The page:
Post-release exploration and diel activity of hatchery, wild and crossbred strain brown trout in semi-natural streams

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Nico Alioravainen, Jenni M. Prokkola, Alexandre Lemopoulos, Laura Härkönen, Pekka Hyvärinen, Anssi Vainikka


Behaviours that are adaptive in captivity may be maladaptive in the wild and hence compromise after-release survival of hatchery fish. Understanding behavioural differences displayed straight after the release could help improving hatchery protocols and developing behavioural tests for assessing the fitness of fish reared for releases. We characterized the post-release behaviour in two experiments using parr from wild, hatchery and crossed strains of brown trout (Salmo trutta): in small-scale channels and in high and low densities in mesocosm streams. Our results show that hatchery fish were more likely to disperse downstream from the natal stocking site compared to crossbred and wild fish. Small-scale experiment was not sufficient in discovering this ecologically pivotal difference in post-release performance between strains, and individual responses were inconsistent between experiments. Circadian activity patterns were not found to remarkably differ between strains. This detailed empirical evidence of post-release behaviour improves our understanding of the low success of captive-reared fish in the wild. Mixing locally adapted wild fish in the broodstock could rapidly mitigate some of the behavioural effects of hatchery selection.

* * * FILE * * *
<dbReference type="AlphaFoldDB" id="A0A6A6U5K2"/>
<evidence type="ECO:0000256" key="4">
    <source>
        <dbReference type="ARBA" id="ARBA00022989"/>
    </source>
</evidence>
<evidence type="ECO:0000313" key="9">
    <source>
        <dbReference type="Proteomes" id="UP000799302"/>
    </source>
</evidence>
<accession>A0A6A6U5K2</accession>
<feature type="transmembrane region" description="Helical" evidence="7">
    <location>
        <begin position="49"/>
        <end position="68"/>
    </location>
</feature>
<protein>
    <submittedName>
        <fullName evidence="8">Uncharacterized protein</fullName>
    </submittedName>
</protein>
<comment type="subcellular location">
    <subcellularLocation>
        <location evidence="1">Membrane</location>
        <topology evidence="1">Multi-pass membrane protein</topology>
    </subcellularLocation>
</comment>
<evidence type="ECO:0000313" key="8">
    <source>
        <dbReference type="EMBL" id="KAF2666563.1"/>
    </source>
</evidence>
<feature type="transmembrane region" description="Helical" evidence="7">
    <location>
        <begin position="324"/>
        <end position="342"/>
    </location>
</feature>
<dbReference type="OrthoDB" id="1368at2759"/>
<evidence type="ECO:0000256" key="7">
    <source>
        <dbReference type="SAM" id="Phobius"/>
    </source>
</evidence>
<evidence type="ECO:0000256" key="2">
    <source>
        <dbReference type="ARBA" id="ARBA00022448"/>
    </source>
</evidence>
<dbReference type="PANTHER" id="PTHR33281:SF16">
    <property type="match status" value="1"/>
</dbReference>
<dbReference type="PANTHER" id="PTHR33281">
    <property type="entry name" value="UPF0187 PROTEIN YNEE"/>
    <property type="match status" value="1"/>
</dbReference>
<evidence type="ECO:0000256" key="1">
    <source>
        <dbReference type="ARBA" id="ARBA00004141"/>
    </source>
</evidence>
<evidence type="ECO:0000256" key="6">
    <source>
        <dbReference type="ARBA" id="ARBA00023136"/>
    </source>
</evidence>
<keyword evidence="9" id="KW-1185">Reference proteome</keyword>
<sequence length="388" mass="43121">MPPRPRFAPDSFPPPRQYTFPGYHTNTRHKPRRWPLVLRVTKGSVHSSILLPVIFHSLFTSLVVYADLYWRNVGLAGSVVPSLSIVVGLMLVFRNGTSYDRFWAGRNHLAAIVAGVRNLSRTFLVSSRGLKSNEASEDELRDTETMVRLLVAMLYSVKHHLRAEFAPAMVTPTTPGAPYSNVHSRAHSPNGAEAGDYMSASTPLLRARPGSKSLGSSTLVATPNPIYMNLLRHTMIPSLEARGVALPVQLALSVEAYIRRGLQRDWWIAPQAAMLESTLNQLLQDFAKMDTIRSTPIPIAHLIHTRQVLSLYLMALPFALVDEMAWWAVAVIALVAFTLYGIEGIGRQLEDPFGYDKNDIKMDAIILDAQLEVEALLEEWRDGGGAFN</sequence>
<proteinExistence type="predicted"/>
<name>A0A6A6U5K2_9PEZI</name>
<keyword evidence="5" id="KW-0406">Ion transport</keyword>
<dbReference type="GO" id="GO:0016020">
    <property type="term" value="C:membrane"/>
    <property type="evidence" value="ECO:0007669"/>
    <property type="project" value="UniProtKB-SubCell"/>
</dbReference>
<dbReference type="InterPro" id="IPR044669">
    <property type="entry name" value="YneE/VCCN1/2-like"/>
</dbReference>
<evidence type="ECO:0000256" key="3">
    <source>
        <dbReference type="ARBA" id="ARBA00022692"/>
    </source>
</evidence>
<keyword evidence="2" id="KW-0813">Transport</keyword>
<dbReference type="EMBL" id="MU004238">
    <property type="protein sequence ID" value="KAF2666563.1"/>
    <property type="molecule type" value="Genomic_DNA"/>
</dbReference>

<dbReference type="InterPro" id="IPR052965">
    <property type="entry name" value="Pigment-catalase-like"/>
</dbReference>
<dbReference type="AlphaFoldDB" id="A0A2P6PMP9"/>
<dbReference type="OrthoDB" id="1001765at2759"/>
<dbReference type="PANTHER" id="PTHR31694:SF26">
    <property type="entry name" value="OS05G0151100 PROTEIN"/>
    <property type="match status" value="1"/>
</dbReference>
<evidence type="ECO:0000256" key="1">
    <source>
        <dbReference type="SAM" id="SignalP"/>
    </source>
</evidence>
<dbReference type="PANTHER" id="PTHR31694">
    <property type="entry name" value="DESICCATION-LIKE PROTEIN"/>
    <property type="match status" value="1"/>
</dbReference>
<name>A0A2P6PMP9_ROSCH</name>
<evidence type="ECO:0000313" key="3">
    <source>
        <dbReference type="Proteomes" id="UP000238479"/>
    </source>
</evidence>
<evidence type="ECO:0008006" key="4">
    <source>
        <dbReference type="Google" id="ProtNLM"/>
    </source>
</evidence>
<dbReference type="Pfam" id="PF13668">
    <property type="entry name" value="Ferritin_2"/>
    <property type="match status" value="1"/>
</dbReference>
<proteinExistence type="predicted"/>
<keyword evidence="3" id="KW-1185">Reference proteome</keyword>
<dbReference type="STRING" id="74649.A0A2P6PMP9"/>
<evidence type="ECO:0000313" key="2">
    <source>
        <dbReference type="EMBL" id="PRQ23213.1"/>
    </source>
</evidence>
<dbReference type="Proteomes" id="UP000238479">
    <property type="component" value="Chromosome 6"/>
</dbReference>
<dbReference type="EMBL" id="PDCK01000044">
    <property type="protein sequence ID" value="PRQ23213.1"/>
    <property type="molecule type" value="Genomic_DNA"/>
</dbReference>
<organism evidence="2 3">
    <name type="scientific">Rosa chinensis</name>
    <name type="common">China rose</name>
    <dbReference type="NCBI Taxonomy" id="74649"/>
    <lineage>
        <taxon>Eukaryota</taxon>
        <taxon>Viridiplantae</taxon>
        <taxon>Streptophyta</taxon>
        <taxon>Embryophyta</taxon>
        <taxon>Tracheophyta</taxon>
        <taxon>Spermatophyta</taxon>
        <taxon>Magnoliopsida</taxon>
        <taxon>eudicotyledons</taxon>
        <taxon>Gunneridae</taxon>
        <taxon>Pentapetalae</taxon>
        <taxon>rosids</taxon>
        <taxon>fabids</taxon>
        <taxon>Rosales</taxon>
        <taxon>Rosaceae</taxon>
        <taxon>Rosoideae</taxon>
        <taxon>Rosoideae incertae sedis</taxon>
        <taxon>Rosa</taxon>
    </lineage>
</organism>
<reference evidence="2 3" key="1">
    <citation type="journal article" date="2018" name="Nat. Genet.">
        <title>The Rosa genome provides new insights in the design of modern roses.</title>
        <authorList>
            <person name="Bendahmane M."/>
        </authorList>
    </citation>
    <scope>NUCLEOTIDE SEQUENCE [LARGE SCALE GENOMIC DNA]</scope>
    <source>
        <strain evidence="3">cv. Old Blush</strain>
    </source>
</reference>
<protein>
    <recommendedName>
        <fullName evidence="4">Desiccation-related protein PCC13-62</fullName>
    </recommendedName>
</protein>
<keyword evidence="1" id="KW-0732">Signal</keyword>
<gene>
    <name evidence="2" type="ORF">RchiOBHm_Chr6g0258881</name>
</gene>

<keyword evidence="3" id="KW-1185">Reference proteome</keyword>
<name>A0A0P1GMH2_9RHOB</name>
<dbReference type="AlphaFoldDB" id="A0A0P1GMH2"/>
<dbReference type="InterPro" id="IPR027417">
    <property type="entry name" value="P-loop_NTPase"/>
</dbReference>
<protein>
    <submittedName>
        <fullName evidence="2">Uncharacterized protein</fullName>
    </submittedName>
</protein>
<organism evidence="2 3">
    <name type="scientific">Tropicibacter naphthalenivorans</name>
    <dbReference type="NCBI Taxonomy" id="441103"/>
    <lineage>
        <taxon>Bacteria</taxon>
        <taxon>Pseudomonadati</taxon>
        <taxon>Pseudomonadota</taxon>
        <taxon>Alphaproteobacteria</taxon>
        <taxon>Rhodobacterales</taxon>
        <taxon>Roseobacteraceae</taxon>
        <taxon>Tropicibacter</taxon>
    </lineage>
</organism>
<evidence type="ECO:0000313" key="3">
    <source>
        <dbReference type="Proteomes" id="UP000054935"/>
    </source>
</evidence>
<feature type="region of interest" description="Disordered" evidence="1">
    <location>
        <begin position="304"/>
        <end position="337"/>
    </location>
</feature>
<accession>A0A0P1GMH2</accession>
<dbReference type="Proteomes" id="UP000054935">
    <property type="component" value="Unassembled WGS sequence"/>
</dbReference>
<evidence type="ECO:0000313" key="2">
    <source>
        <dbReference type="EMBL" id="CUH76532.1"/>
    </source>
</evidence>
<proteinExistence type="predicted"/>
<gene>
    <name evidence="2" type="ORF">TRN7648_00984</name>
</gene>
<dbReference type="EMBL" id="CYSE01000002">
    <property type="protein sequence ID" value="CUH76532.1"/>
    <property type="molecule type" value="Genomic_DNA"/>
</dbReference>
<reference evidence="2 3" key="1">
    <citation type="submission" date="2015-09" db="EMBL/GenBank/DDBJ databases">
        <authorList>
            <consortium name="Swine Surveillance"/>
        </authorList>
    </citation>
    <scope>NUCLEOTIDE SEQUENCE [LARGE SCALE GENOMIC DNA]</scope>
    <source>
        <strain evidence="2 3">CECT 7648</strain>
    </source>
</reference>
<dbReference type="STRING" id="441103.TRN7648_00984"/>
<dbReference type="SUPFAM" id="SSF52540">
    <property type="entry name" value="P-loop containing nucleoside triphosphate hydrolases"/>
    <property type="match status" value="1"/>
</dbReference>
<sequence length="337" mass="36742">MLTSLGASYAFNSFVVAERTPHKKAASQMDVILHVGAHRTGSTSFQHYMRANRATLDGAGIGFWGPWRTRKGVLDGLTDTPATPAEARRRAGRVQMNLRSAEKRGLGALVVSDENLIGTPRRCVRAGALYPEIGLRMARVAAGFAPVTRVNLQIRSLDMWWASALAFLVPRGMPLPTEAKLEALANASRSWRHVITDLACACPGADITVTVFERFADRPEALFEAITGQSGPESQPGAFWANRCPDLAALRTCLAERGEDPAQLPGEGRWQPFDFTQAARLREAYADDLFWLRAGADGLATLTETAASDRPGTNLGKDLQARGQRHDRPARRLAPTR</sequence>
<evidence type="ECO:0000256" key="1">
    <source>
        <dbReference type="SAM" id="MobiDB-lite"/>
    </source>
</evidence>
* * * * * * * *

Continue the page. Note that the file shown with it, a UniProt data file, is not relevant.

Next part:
Animal Sciences, Aquaculture and Fisheries Life Sciences, Behavior and Ethology, Ecology and Evolutionary Biology, Life Sciences


crossbreeding, Domestication, Fisheries, phenotypic plasticity, stocking


Published: 2019-12-11 20:25


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